Domino effects in chemical factories and clusters: An historical perspective and discussion

Paul Swuste, K. van Nunen, Genserik Reniers, N. Khakzad

Research output: Contribution to journalReview articleScientificpeer-review

41 Citations (Scopus)
64 Downloads (Pure)


Major accidents in Western countries, receiving a lot of media attention in the 1970s, are starting point for research into internal and external domino effects in the chemical and petrochemical sectors and clusters. Initially, these reports are published by government institutions and government-related research centres. With the upcoming quantitative risk analyses in the 1970s and 1980s, the so-called öcoloured books’, published in the Netherlands, play a prominent role in quantifying these domino effects. Since the mid 1990s, the second European Seveso Directive encourages scientific research on domino effects, shown in substantially growth of academic publications on the topic. Research in Western countries is dominated by risk assessments, probabilities, and failure mechanisms are calculated for the complex phenomenon of domino effects and its consequences. Previous works are closely related to political, official and private decision-making. A transition towards risk management is still in its infancy. A future transition is necessary to understand initial scenarios as starting points for domino effects.

In India a wake-up call for domino effects occurs in the mid-1990s. Chinese publications on domino effects in the international scientific press appear from the mid-2000s onwards. Due to a rapid industrialisation, the numbers in China country are overwhelming, versus chemical companies, as versus of many major accidents in this sector.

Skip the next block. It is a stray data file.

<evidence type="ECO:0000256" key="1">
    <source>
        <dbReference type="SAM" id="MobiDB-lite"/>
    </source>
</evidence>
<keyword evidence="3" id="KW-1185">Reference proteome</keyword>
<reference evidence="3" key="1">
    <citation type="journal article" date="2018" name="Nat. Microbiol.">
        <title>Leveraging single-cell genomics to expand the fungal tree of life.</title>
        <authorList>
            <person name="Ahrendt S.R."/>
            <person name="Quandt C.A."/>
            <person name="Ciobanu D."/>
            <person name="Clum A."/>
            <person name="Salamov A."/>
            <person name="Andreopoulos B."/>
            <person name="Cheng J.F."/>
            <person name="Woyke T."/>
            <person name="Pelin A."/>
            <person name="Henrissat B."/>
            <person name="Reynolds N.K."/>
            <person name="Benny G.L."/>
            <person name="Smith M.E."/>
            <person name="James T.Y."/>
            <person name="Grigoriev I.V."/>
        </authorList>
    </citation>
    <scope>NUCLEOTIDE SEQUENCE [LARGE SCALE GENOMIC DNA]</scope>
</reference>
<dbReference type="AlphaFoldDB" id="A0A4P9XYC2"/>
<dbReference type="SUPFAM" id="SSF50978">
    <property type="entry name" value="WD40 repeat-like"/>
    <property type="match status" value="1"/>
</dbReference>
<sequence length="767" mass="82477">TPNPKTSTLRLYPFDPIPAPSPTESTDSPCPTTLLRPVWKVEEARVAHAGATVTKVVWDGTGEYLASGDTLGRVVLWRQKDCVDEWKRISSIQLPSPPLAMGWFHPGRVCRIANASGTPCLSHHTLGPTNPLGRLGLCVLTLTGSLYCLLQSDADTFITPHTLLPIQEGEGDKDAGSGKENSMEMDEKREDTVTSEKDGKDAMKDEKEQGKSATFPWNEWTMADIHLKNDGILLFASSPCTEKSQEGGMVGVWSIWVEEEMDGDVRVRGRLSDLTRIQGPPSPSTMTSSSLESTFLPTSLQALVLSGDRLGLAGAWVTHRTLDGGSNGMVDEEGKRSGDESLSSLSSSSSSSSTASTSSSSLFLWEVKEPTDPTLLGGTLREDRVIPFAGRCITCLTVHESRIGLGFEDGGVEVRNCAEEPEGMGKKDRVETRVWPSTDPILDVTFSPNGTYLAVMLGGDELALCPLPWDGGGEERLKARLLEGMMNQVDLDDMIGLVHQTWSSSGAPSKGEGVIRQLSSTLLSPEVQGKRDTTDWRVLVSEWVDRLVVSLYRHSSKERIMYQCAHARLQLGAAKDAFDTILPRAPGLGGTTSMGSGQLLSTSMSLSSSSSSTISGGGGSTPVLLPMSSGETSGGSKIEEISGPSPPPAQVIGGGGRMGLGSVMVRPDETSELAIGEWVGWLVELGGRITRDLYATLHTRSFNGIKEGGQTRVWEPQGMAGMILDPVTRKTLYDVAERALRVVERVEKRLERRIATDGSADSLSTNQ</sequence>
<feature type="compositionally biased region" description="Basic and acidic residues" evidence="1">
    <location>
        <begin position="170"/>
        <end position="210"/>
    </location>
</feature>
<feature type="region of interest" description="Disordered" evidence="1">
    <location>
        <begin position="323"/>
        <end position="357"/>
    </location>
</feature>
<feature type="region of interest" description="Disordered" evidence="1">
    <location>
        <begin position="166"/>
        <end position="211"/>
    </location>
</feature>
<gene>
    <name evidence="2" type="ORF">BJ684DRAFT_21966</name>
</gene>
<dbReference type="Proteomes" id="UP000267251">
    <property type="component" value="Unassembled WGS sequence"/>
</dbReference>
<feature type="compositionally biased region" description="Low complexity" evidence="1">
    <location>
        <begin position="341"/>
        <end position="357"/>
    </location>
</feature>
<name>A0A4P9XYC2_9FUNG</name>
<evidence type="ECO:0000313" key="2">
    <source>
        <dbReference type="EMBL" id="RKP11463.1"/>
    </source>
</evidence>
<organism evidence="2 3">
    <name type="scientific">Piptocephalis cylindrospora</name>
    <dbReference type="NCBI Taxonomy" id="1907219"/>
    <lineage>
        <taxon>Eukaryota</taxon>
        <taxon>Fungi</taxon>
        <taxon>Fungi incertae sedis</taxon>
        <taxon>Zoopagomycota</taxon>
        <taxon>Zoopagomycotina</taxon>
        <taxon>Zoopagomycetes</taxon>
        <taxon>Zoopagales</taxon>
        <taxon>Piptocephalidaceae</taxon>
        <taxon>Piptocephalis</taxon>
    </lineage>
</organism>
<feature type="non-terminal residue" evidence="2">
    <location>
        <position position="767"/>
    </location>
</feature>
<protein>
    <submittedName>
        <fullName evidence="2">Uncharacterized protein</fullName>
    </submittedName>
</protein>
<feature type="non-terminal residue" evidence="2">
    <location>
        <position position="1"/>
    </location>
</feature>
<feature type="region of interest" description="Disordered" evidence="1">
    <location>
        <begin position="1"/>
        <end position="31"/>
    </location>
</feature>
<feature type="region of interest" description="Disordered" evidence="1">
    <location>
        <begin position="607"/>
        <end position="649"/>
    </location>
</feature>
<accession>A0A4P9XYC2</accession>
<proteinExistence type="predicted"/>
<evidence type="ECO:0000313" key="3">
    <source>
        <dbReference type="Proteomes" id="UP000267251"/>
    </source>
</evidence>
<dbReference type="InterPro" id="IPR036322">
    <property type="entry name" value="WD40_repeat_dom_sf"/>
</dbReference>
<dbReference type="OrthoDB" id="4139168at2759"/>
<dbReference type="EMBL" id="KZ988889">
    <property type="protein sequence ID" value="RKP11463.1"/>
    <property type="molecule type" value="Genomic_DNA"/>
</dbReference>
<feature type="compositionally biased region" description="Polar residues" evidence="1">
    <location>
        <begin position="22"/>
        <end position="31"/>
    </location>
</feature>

This article will discuss results of research on domino effects, conducted in the period 1966–2018, as well as major determinants of these accident processes. Also present, and future transition in this research domain will be discussed.
Original languageEnglish
Pages (from-to)18-30
Number of pages13
JournalProcess Safety and Environmental Protection
Publication statusPublished - 2019


  • Domino-effects
  • Process industry
  • Chemical cluster
  • History
  • Review


Dive into the research topics of 'Domino effects in chemical factories and clusters: An historical perspective and discussion'. Together they form a unique fingerprint.

Cite this